Environment-friendly district heating to the Greater Copenhagen Area

The main objective for CTR is to utilize waste heat from refuse incineration plants and combined heat and power plants (CHPs). The company is responsible for the purchase of heat from production units and for the transport of this heat through the transmission net for sale to its five owners and to VEKS - CTR's affiliated company to the west. CTR also operates backup units and produces heat on its own account during peak load periods.

To be able to fulfill all these tasks

CTR has a 54 kilometre (34 miles) long pipeline using three booster pump stations, fourteen peak load units, and twenty-six heat exchanger stations to transfer the heat to the local district heating systems.
All these installations are managed from CTR's operation centre in Frederiksberg, using computer-based control, regulating and monitoring systems.

Energy from waste heat and refuse incineration

CTR utilizes waste heat from refuse incineration and from the joint production of electricity and heat. This strategy not only saves considerable amounts of energy, it also significantly reduces the emission of pollutants. Sulphur dioxide emissions have been reduced to less than a third of previous levels, and CO2 emissions have been halved.

CTR purchases some 70% of its district heating from the large CHPs in the Greater Copenhagen Area, more specifically from Amagervaerket, Svanemoellevaerket, H.C. Oersted Vaerket, and Avedoerevaerket. Another 25% is produced by refuse incineration plants (Amagerforbraending, Vestforbraending, and Rensningsanlaeg Lynetten). The remaining requirement is met by oil-fired heating plants.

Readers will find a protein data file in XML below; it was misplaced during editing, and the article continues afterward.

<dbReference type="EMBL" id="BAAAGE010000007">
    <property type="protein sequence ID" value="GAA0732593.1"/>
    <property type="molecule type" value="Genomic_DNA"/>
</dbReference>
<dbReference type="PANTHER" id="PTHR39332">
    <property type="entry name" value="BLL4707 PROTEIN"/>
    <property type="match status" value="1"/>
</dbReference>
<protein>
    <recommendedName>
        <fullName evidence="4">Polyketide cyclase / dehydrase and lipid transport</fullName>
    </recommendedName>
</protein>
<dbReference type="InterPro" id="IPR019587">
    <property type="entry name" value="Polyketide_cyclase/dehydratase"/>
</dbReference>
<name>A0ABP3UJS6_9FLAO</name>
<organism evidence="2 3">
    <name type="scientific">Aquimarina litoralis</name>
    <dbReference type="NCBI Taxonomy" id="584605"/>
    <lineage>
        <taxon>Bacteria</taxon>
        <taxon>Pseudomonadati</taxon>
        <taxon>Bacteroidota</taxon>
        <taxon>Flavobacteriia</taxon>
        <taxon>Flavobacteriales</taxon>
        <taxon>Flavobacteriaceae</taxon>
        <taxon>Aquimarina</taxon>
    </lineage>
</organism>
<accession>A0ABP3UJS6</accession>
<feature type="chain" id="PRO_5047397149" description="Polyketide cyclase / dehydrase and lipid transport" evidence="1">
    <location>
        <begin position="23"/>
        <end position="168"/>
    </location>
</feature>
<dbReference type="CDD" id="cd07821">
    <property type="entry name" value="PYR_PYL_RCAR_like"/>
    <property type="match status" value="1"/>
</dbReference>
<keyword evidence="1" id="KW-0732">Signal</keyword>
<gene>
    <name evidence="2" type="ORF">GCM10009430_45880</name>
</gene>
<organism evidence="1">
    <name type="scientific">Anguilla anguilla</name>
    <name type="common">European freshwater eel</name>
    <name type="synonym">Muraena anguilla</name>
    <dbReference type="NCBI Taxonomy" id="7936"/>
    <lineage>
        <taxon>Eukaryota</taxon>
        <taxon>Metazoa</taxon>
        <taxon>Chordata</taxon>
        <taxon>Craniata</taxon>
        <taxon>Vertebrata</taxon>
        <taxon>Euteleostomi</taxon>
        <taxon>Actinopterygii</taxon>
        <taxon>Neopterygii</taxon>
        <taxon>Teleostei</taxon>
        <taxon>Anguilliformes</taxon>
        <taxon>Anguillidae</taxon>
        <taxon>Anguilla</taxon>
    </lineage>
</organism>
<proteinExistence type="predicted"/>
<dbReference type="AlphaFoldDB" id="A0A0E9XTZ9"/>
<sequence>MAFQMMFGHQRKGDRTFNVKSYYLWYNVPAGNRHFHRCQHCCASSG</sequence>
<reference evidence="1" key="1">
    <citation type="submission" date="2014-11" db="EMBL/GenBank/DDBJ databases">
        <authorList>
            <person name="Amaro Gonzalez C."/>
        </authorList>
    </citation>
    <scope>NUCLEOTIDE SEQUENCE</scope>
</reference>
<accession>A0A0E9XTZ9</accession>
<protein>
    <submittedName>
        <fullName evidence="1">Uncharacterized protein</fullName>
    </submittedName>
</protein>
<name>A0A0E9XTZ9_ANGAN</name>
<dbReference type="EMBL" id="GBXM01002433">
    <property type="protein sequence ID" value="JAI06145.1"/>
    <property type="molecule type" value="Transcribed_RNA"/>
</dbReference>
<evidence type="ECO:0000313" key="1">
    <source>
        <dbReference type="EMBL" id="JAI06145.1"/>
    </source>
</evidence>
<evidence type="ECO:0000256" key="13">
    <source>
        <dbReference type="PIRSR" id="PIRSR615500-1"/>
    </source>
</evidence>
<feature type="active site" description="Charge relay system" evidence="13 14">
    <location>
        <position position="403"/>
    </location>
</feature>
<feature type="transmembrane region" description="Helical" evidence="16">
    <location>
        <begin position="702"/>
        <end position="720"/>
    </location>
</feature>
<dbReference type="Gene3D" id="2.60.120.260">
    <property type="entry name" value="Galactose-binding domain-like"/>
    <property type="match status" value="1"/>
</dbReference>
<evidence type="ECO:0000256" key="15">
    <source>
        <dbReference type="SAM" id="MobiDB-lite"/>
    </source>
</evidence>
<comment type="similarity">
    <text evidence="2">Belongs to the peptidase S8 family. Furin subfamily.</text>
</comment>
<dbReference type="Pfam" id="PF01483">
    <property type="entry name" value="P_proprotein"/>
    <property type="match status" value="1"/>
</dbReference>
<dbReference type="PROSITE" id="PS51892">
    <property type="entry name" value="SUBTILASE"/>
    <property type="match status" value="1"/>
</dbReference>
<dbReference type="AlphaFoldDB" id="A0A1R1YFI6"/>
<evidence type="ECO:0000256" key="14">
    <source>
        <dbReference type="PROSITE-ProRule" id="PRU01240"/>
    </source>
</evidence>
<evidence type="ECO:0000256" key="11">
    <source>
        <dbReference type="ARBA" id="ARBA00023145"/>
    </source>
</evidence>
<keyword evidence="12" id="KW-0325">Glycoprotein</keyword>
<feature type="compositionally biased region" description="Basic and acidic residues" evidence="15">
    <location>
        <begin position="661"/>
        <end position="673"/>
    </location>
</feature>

CTR's and VEKS's two networks are interconnected so that excess heat and/or reserve capacity in the one area can be utilized if necessary in the other.

This much more effective utilization of energy gives the Greater Copenhagen Area an energy saving equal to an annual consumption of more than 500,000 tons of oil.

Approximately 10% of the total Danish requirement for heat is covered by CTR's network of pipes. This means that more than half a million people (or 90-95% of all those living in the area) enjoys the benefits of the common district heating system.

Already, the price for district heating can compete with that for other forms of energy - and what's more, district heating is also extremely reliable. CTR's heating price, which is a pool system price, is identical for all five municipalities, and has basically been kept at the same level throughout the whole of the project's lifetime.

Future requirements to technology and the environment

More stringent requirements as regards efficient sources of energy, reliability of supply, and effects on the environment were the original impetus for the rapid expansion of collective supply networks in Denmark.

And the results so far have completely lived up to expectations. A targeted and systematic usage of the very latest and most efficient technology and know-how has been an important element in this process.

The quick period of transition witnessed in the Greater Copenhagen Area has strengthened the opinion that district heating is an extremely versatile, adaptable form of supply which should be apportioned a central place in future, environmentally friendly energy structures.